A week is a long time in politics, a quote attributed to British Prime Minister Harold Wilson. In South Africa, the winds of political change have gusted in, promising a hopeful future. The financial markets have been euphoric, perhaps rather too much. But mining could be a key beneficiary in time and Anglo American, with a large proportion of profits generated in South Africa, would be one of those. The Group remains underrated relative to peers. Given the political developments I’ve taken a more upbeat view on the stock and have raised the valuation due to the risk discount easing. Anglo American is valued on a DCF basis at R270 and the target price is R360.
“South African political tailwind”
ANGLO AMERICAN [JSE:AGL]
Share price: £17,26 LSE, R282,87 JSE
Net shares in issue: 1,29 billion
Market cap: £22,3 billion LSE, R364,3 billion JSE
Fair value: £16,50 LSE, R270 JSE based on DCF
Target price: £22,00 LSE, R360 JSE
Forward PE ratio: 6,6x
Forward yield: 6,1%
Trading Buy and Portfolio Buy
What you need to know:
Anglo American is more susceptible to political risk factors than other diversified miners such as Glencore or BHP Billiton. This is because it is still very exposed to South Africa. Paradoxically, what was a millstone could switch to a point in favour if the new political dispensation unfolding has positive implications for mining industry stability and policy certainty.
On my latest 2018 estimates, approximately $4 billion of the $10 billion in EBITDA will be generated in South Africa. Whilst the South Africa contribution has fallen from 50% a few years ago the share remains considerable and is still likely to be above 30% in a few years’ time.
To give investors a sense of the breakdown, the biggest contribution to profits in F2018 will come from coal at 34%, followed by copper at 19%, iron ore (i.e. largely Kumba) at 17%, diamonds at 18%, platinum 11%, and nickel 2%.
This means that coal will contribute $3,5 billion, copper $2,0 billion, iron ore $1,8 billion, diamonds $1,7 billion, platinum $1,1 billion and nickel $0,2 billion.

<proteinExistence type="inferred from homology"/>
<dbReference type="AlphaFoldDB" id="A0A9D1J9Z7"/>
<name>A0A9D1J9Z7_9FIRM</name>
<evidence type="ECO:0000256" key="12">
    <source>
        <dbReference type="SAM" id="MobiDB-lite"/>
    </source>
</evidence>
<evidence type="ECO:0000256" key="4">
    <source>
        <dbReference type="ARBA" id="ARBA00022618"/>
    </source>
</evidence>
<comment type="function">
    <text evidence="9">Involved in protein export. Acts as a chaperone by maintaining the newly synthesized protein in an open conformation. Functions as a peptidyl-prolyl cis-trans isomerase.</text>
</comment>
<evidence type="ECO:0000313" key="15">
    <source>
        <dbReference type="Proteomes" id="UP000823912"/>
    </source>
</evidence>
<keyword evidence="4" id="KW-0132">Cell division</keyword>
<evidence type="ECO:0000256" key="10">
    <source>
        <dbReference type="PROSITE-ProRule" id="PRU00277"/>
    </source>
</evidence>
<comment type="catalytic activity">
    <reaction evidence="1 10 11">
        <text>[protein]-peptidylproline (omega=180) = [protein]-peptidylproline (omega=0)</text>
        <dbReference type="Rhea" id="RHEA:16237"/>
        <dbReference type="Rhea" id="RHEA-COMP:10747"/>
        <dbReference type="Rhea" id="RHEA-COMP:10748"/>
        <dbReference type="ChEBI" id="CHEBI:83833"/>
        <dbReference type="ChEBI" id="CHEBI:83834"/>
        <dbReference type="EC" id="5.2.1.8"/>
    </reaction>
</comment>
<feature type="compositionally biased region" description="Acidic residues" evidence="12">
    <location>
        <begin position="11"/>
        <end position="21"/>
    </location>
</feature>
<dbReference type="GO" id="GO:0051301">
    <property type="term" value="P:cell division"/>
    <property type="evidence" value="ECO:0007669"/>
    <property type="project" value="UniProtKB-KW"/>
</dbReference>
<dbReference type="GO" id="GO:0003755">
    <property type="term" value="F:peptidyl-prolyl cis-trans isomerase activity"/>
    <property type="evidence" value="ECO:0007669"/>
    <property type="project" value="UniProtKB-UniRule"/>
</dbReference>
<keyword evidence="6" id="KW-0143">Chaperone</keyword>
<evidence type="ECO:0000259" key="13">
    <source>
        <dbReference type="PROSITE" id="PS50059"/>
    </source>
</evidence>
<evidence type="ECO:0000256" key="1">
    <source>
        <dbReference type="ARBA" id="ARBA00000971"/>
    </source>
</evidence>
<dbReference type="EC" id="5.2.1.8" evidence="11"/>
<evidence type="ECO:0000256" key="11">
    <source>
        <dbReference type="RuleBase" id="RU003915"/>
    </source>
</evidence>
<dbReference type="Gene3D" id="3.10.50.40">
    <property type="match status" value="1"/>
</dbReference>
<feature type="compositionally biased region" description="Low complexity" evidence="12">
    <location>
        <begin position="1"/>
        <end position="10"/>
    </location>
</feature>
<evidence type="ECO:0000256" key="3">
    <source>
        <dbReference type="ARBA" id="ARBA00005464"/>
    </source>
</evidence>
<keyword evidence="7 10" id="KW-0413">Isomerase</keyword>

In F2018, I estimate revenue of $27,1 billion, an operating profit after associates of $7,5 billion, and earnings of $4,7 billion which equates to $3,60 per share. A dividend of $1,44 is estimated.
Cash flows from operations are estimated at $8 billion with capital expenditure $2,5 billion. The Group is estimated to be in a net cash position of $2,5 billion. Assuming shareholder equity of $31 billion net asset value per share will be $24 or approximately R280, which is where the share price is currently.
Foreign fund managers have been lukewarm to Anglo for years due to the large South African footprint and so the risk discount to Australian majors was higher. The unlisted assets were at a 30% discount to peers. Some strategic and expensive missteps, such as Minas Rio in Brazil, have not helped.
However, there has been rationalisation of the portfolio with $4,5 billion worth of divestments in the past few years.
A retreat from South African was previously seen as the way to unlock value but this is not necessarily the case now. A catch up to international peers is feasible.
Relative to peers, Anglo American’s portfolio has been underrated. The cash flow yield on Glencore is 8% whereas Anglo is on 12%. Glencore is rated 5x its EBITDA whereas Anglo is rated 4,5x and BHP and Rio are rated the highest at 6x EBITDA.
Whilst a stronger rand will dampen earnings, due to rand costs, the fact that the country risk has improved will attract foreign fund managers underweight the stock. If we see investor friendly action on mining legislation, and the Charter especially, then this will further add to Anglo’s appeal.
On a DCF basis, I value Anglo American at a fair value of £16,50 or R270 whilst my target price increases to £22,00 and R360. The forward PE ratio is only 6,6x whilst the dividend yield is 6,1%. Price to book is 1,0x, in other words the market value of Anglo American is equivalent to estimated shareholder equity in F2018.
Trading Buy and Portfolio Buy.
Wishing you profitable investing, until next time.
Mark N Ingham
Read more fundamentals by Mark Ingham:
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